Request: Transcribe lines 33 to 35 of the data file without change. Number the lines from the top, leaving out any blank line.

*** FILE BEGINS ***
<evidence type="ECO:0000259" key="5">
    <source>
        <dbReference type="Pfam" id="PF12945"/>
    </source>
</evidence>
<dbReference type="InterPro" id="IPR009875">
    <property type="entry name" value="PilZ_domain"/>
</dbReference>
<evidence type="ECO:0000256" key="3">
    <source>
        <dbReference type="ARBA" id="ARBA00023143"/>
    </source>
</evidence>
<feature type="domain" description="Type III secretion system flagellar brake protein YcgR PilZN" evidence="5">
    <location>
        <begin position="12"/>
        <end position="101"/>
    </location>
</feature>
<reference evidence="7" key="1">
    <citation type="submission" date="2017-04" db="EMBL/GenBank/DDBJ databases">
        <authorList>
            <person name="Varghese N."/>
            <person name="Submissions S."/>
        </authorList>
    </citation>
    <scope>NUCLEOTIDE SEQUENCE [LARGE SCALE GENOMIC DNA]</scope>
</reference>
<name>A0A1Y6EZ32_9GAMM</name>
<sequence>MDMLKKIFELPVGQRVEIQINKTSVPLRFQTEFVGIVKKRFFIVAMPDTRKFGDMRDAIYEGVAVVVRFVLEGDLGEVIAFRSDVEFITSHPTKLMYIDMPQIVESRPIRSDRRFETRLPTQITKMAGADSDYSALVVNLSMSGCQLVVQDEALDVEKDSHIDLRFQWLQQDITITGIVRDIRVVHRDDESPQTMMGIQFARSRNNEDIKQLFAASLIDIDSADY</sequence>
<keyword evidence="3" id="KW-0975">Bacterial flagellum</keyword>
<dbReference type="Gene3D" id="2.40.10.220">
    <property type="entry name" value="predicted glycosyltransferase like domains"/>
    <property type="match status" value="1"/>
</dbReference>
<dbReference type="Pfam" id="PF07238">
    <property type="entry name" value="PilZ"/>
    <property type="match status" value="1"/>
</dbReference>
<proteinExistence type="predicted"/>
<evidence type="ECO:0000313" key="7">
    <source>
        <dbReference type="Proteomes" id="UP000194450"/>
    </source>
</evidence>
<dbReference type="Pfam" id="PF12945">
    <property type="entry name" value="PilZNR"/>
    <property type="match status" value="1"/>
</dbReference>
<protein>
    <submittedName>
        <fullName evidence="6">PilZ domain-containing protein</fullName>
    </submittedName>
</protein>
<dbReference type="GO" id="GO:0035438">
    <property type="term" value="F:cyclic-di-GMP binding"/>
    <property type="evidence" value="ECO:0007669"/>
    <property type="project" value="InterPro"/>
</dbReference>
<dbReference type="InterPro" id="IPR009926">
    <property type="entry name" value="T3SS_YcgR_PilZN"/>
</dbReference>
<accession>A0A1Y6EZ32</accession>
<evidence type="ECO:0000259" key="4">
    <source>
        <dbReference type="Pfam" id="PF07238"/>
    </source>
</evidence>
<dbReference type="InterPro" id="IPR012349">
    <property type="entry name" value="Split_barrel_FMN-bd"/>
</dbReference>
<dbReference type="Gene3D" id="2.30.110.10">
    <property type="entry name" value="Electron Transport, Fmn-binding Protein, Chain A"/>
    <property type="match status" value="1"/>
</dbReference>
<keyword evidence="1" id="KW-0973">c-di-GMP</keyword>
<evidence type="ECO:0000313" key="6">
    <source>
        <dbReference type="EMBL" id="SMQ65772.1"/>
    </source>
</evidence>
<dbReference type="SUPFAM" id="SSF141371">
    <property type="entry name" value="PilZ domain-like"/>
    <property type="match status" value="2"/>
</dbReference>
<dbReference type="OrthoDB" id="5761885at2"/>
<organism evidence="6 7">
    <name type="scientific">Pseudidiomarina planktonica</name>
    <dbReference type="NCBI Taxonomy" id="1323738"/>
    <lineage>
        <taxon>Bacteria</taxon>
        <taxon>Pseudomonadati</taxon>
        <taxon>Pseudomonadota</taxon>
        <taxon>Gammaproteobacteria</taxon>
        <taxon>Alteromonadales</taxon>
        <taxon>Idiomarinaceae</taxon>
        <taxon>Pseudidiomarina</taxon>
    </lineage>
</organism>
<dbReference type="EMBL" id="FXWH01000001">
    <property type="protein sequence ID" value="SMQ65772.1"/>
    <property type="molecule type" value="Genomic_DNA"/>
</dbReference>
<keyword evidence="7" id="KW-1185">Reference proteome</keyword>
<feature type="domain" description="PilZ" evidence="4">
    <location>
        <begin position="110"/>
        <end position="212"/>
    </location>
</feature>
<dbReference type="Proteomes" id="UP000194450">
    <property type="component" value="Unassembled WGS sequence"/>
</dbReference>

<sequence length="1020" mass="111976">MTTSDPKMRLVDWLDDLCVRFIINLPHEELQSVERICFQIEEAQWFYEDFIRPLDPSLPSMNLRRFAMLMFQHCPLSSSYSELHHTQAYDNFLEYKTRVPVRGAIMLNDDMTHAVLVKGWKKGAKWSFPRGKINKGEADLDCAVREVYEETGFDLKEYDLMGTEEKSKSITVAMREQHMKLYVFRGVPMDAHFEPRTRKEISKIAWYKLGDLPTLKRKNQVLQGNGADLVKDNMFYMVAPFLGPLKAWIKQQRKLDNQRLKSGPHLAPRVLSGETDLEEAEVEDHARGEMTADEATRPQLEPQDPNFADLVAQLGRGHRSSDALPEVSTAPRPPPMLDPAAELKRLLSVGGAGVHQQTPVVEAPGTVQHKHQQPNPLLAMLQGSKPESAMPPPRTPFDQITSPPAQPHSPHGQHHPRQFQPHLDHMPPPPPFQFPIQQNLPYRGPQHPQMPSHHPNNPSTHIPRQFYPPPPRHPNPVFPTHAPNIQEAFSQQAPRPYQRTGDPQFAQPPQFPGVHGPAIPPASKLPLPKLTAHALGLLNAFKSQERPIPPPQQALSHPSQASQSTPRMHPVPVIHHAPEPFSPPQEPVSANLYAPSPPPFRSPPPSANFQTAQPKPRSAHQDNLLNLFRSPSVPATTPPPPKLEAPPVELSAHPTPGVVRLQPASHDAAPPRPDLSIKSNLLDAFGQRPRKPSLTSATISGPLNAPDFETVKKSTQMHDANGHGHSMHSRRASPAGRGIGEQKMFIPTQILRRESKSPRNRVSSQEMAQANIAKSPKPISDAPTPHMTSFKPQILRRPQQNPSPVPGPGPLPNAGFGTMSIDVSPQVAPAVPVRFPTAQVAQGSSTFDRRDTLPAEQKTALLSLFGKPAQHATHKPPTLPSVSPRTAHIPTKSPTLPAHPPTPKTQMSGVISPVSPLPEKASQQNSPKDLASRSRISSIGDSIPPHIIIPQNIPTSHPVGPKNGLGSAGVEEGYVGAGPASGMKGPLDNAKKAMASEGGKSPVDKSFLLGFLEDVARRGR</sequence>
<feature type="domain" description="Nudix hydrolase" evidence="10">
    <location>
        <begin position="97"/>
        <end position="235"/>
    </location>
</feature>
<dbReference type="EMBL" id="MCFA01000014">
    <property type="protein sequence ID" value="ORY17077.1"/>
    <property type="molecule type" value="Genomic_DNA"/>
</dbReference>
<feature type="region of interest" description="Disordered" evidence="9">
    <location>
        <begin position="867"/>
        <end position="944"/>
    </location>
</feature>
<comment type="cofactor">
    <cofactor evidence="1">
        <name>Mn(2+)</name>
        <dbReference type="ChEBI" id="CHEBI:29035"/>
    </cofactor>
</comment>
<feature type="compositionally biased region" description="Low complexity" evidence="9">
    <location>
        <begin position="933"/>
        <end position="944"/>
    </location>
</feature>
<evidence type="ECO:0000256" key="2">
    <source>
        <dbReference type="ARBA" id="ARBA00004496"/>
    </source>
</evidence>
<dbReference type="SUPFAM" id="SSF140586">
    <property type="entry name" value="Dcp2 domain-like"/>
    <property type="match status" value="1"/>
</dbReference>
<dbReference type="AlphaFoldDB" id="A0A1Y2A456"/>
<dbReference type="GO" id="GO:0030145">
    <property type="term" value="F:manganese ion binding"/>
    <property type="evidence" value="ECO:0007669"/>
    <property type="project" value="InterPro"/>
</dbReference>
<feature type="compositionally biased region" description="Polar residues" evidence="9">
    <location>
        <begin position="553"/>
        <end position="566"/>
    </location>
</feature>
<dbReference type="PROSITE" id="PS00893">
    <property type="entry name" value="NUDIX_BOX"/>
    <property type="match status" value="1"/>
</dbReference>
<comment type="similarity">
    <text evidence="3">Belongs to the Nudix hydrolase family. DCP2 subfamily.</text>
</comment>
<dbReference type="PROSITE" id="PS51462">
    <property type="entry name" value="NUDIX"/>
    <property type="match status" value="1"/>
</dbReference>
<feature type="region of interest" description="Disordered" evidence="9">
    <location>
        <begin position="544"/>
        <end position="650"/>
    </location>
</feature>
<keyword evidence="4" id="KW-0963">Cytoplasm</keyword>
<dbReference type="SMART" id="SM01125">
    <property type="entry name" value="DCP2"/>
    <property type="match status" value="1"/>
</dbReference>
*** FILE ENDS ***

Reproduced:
    <property type="entry name" value="predicted glycosyltransferase like domains"/>
    <property type="match status" value="1"/>
</dbReference>